The more basic problem is one of risk management, as has been hinted at above. Unless one has been in a position to audition a wide variety of speakers (preferably beyond the usual big box brands), it's impossible to even begin to guess what certain types of speakers sound like - and even with boatloads of experience one can never be sure. That's the existential problem of starting in on DIY - UNLESS you also enjoy the process, the learning and building and discovery.

So if that last bit doesn't describe you, by all means buy something you can return OR build something easy and inexpensive (low risk) OR find a way to listen to a wide variety of speakers understanding it may be a long haul and there will always be some risk involved.
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post #12 of 26 Old 02-28-2013, 11:11 PM
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Quote:
Originally Posted by djkest View Post

I built a pair for my grandma. The first time she listened to them, it made her cry.

Marketing opportunity -- Overnight Sensations: they'll make your grandma cry!

Classical music has huge dynamic range. It is a bit against intuition, but it can require more from a playback system than heavy metal, etc. I'm listening to some pretty loud right now, and the power is awesome. smile.gif

-Max
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post #13 of 26 Old 02-28-2013, 11:21 PM
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Build some seos or pi high efficiency speakers. That's what's hot in DIY around here. Their dynamics make them great for HT and classical. They aren't very hard to build (particularly if you get a flat pack), and you'll get great support from this community and pi and/or diysoundgroup.

Jump in; the water is great. biggrin.gif

-Max
My builds: Thtlp sub, econowave Sr speakers, auto tuba subs, seos15/dna360/td15m, more to come...
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post #14 of 26 Old 03-01-2013, 07:17 AM
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Don't get me wrong guys, I would say jump on the seos kits as well. I guess if he does not like them he could sell them as built speakers and people around here love them. Unfortunately many would want them cheaper than new being used. Trust me, I have sold many things and all the DIY stuff which is also raved about takes the biggest hit as resale value is concerned.

Also remember although classical music has great dynamic capabilities if not played very loud high sensitive speakers are not required. I play loud and love classical music on my 110 dB sensitive DIY speakers!

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post #15 of 26 Old 03-01-2013, 07:29 AM
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OP still has gotten back with any specifics, but there are plenty of options out there for him that will sound amazing for music, and still do HT justice.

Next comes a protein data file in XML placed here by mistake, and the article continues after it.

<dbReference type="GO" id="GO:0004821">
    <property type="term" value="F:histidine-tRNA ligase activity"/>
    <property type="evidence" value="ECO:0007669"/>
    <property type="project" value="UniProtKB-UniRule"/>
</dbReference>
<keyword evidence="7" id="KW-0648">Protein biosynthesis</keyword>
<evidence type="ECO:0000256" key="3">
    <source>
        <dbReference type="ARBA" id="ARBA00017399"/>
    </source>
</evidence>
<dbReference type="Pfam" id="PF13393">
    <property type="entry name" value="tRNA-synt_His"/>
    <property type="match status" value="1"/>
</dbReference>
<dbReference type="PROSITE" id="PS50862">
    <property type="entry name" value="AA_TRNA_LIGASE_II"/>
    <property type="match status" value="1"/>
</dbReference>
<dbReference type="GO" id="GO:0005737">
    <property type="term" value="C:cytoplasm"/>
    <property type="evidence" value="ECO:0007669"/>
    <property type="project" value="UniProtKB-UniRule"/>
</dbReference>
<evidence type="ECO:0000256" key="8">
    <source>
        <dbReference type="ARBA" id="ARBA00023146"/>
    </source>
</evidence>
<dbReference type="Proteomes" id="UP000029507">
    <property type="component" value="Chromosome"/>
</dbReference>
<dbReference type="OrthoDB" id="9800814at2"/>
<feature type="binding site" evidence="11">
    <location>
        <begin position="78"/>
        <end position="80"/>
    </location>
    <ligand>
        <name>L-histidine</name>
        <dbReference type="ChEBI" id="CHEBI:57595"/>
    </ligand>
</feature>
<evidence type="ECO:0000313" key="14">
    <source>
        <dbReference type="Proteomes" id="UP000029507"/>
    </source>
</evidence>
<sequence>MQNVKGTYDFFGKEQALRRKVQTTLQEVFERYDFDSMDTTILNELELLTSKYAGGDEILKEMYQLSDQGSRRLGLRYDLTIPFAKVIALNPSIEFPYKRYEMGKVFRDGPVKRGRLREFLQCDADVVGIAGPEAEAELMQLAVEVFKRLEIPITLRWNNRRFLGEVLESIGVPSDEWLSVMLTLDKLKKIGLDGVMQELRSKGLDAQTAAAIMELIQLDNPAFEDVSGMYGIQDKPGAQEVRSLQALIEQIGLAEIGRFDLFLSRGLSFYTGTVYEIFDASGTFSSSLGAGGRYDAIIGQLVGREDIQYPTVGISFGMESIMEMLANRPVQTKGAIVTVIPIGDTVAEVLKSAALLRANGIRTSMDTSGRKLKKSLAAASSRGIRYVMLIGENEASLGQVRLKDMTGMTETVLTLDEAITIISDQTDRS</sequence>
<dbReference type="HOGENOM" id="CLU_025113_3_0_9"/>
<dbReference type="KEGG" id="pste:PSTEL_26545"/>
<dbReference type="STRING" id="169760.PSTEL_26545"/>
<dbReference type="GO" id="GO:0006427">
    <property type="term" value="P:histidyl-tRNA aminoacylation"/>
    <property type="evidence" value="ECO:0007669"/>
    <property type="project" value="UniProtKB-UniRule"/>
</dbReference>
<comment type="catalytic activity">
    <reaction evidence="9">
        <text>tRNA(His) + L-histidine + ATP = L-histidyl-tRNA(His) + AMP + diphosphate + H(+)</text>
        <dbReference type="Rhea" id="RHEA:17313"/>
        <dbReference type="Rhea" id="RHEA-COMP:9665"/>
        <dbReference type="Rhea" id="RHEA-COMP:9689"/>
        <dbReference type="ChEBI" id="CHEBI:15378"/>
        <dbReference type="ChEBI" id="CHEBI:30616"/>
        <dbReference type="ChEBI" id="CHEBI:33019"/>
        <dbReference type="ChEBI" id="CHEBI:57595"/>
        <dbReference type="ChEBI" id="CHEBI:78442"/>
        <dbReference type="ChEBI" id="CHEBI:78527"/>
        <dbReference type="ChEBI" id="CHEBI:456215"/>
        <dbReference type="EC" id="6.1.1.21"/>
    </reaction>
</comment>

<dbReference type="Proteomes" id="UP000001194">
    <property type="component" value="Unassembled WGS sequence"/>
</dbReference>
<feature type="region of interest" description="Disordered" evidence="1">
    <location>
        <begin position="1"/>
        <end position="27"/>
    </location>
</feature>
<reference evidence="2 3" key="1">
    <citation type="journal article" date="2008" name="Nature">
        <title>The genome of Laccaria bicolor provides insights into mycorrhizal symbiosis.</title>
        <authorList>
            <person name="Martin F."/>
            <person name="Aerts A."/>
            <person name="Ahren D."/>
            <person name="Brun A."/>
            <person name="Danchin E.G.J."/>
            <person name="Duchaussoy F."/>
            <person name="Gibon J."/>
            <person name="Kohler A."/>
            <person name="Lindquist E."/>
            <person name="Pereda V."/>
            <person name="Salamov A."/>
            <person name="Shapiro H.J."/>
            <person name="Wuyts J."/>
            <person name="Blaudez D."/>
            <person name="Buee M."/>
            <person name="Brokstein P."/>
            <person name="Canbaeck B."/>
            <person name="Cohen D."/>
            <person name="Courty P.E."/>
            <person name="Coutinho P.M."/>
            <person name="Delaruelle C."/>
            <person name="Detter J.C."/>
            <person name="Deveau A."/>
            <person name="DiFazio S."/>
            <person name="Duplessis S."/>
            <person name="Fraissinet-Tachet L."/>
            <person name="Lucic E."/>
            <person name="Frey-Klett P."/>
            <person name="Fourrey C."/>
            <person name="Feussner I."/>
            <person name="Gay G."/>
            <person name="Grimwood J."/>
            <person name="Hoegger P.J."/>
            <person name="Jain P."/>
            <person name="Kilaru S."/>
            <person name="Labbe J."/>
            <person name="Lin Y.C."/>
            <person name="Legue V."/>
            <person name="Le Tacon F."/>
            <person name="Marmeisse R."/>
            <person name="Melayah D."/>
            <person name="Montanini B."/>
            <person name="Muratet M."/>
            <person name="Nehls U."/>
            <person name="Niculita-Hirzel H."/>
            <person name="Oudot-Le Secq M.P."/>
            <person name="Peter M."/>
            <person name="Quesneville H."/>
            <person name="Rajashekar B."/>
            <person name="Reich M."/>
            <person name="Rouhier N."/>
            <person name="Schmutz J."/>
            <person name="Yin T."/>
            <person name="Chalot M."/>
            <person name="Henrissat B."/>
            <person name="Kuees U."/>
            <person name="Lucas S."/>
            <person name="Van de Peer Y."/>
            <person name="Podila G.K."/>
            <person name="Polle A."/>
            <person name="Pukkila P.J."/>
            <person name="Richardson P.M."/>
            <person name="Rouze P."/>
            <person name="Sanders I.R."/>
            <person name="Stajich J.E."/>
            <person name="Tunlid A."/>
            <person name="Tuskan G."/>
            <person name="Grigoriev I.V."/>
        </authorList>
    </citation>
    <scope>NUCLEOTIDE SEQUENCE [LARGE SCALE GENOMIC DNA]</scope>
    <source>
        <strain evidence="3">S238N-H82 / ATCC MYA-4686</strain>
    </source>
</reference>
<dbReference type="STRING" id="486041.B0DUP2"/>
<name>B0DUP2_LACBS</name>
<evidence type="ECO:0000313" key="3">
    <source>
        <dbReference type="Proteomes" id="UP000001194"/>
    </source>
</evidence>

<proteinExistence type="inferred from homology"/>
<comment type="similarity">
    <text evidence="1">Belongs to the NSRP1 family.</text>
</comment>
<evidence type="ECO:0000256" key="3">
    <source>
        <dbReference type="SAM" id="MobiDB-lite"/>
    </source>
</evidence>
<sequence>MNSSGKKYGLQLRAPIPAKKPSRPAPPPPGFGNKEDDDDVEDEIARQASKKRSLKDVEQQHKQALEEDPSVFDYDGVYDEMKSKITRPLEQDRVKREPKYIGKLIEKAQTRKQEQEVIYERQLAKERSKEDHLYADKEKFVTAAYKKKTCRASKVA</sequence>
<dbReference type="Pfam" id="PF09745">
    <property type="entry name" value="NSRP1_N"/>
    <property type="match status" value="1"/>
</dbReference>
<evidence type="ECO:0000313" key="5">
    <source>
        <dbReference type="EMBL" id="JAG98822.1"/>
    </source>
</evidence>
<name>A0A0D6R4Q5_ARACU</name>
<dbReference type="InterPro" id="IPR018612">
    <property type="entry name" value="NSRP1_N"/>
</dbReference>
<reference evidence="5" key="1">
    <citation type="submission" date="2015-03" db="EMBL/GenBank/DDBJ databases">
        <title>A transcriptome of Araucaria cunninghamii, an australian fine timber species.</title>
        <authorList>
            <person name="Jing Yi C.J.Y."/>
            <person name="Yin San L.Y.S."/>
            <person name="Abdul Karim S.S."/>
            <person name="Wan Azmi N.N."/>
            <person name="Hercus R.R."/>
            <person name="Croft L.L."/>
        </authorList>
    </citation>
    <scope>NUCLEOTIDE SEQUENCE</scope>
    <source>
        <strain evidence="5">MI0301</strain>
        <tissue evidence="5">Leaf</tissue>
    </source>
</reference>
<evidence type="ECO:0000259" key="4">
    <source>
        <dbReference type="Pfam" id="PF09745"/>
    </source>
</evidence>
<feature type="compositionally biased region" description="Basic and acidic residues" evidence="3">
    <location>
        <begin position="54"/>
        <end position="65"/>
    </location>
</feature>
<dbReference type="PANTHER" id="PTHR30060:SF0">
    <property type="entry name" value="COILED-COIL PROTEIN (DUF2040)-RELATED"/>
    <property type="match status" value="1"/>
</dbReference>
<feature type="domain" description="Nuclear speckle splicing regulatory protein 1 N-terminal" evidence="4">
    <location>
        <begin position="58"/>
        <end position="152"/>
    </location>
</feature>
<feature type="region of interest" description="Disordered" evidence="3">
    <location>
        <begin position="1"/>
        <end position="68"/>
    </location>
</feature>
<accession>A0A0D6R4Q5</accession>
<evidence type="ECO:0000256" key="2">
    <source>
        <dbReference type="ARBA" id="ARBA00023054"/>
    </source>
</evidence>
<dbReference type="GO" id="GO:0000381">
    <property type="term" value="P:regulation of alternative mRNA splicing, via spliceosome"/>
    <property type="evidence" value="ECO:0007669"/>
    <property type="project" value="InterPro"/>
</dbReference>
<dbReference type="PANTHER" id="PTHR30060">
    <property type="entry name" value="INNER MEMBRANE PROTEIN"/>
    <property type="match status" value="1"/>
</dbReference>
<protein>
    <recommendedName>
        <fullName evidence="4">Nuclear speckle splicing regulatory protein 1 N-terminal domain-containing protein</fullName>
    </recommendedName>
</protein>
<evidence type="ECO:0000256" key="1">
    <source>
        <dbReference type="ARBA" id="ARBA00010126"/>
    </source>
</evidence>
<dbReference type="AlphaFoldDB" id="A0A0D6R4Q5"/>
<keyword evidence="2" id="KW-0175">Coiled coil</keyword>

http://meniscusaudio.com/swope-tower-pair-p-1334.html

http://meniscusaudio.com/swope-center-p-1335.html

http://meniscusaudio.com/swope-pair-p-1304.html
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post #16 of 26 Old 03-01-2013, 09:09 AM
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My thoughts:

Does the budget need to include???
- TV/projector (if needed in the budget, it can throw it way out of whack)
- Receiver/Amp

If you need a receiver, I'd go with something with pre-outs for at least the mains (FL and FR), preferably with preouts. With preouts, if you need more powah, you have an easy upgrade path. - $500 or so

Speakers - Overnight Sensations or Swope would both be nice budget plans ~$500 or so for a 5 speaker setup?
OS - MTMs for Mains, MTs for surrounds, MMTMM (center) for center - flat packs+kit (cabinet boards, xover and drivers) available for MTMs and MTs; I haven't found flat packs for the center channel, just a kit
Swope - Swope Towers for Mains, MTs for surrounds, MTM (center) for center - I haven't seen flat packs at all, just kits (xover and drivers)

Sub - ?? nice 10" kit, perhaps? ~ $400 or so

So... you could build a good receiver+5 speaker+Sub buildout for less than $1500, and if you did the OS setup, you'd only have to do the cabinet for the center channel.

If you're talking about buying all commercial speakers, you'd have to spend at least ~$300 per speaker to get similar sound quality.

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post #17 of 26 Old 03-01-2013, 09:41 AM - Thread Starter
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Wow, thanks for the additional input. I am paying attention and reading. This week has been exceptionally hectic at work (independent consultant, out 2 days for jury duty, so making up 40 hours through the rest of the week).

Hopefully I can address a couple of points quickly. I'll try and address more either later tonight or tomorrow.

Measured room last night. Post specific later but essentially 9' to video (Panny 65vt50). Room 143" deep and 112" wide. 88" to 9' ceiling. Windows along one 143" side with about a 100" opening on the other side into a larger room. Windows and opening into other room will be on right and left of listening/viewing.